The first flowering plants we came across were tall Indigofera tristis with pink flowers, unlike most other Indigofera species which have red flowers. Nearby was a single Gladiolus ecklonis. At the edge of a rock plate a Tephrosia bachmannii posed, showing leaves and flowers.
A short distance further we were treated to a colony of Watsonia densiflora. Walking a little further brought us to a point where we could look down the the Umtamvuna River which was flowing strongly. On these steep south-east facing slopes we found several clusters of Kniphofia gracilis.
|The view down into the Umtamvuna River gorge|
The next flash of colour which drew our attention was Aloe maculata and almost hidden in the grass was a tiny Sebaea bojeri.
We followed the slope downwards until we reached the scarp edge with forest growing below. At the forest fringe we found Polygala gazensis and Loxostylis alata in flower. Crossing back over the grassland we found Searsia fastigata growing in a small watercourse and when we reached the lower edge of Smedmore forest we were dazzled by the many flowers of Riocreuxia torulosa, some of which had opened up more fully than we had seen before.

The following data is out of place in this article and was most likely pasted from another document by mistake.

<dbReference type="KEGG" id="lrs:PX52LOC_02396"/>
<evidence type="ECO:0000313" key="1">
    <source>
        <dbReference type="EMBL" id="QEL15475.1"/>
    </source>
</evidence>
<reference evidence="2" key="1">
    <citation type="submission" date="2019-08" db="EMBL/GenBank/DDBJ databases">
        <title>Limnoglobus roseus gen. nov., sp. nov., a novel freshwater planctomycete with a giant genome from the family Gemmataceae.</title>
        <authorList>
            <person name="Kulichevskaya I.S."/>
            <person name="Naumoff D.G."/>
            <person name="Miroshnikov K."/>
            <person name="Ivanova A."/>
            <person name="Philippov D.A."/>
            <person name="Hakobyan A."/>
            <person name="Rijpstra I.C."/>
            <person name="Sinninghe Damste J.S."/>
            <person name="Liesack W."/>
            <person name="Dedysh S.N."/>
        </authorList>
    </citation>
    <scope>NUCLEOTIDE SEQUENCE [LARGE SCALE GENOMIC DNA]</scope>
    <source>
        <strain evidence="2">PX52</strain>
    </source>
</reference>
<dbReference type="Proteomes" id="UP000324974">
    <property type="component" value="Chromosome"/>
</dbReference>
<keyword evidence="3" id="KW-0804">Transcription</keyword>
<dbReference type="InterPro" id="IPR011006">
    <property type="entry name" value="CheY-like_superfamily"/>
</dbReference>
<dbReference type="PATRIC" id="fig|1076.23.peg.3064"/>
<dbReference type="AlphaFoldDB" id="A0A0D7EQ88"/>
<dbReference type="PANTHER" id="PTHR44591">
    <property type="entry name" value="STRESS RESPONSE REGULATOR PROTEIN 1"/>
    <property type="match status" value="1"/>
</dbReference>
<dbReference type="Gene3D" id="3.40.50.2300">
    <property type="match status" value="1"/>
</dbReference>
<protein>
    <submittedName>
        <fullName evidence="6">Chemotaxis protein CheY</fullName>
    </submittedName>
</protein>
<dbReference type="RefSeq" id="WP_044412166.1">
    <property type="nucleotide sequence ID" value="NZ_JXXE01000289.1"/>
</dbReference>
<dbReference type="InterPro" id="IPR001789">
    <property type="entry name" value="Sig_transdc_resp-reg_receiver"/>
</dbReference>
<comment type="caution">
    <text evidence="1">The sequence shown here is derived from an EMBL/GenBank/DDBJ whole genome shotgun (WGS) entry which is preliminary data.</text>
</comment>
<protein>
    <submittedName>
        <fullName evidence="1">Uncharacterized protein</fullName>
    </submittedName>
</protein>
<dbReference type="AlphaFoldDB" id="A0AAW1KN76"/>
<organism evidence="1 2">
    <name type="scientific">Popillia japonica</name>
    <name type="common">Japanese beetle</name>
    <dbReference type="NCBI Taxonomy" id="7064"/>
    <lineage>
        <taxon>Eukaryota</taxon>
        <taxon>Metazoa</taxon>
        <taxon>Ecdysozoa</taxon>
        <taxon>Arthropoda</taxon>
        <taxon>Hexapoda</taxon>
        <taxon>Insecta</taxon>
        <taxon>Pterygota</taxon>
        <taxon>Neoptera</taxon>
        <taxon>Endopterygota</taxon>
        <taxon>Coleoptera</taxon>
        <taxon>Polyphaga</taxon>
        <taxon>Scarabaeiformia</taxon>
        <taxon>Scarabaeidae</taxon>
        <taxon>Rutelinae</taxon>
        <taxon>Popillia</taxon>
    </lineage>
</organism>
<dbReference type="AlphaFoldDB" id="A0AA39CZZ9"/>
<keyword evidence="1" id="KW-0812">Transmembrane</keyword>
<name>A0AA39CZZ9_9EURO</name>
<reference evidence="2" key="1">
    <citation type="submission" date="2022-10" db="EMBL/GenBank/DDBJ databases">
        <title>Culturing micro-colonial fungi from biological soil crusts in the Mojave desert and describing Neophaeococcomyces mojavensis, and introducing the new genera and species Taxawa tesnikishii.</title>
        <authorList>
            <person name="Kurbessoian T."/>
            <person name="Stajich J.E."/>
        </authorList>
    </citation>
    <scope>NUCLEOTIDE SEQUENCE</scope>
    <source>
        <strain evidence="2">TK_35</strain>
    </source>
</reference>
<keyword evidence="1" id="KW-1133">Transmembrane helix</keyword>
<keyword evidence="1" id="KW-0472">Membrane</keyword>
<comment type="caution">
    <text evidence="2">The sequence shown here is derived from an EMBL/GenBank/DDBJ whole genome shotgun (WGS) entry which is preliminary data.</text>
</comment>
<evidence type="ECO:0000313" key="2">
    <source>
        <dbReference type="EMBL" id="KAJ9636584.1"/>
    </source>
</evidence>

|The rocky floor of the forest area|
|Larva of Holocerina smilax|
We decided to return to the vehicle through the forest and following a rather circuitous route round the many large boulders, managed to find our way back to the spot where we normally enter the forest. As it was still quite early we decided to explore the upper grassland and its forest edge. We immediately came across a large tangle of Pilogyne scabra, and almost hidden in the grass was Alectra orobanchoides.
Along the scarp edge we found both Combretum edwardsii and Combretum kraussii in fruit, the latter being particularly colourful.
We finished off the day by checking on an Atalaya natalensis, one of many we had seen in the forest but this was the only one that evidenced any sign of flowering.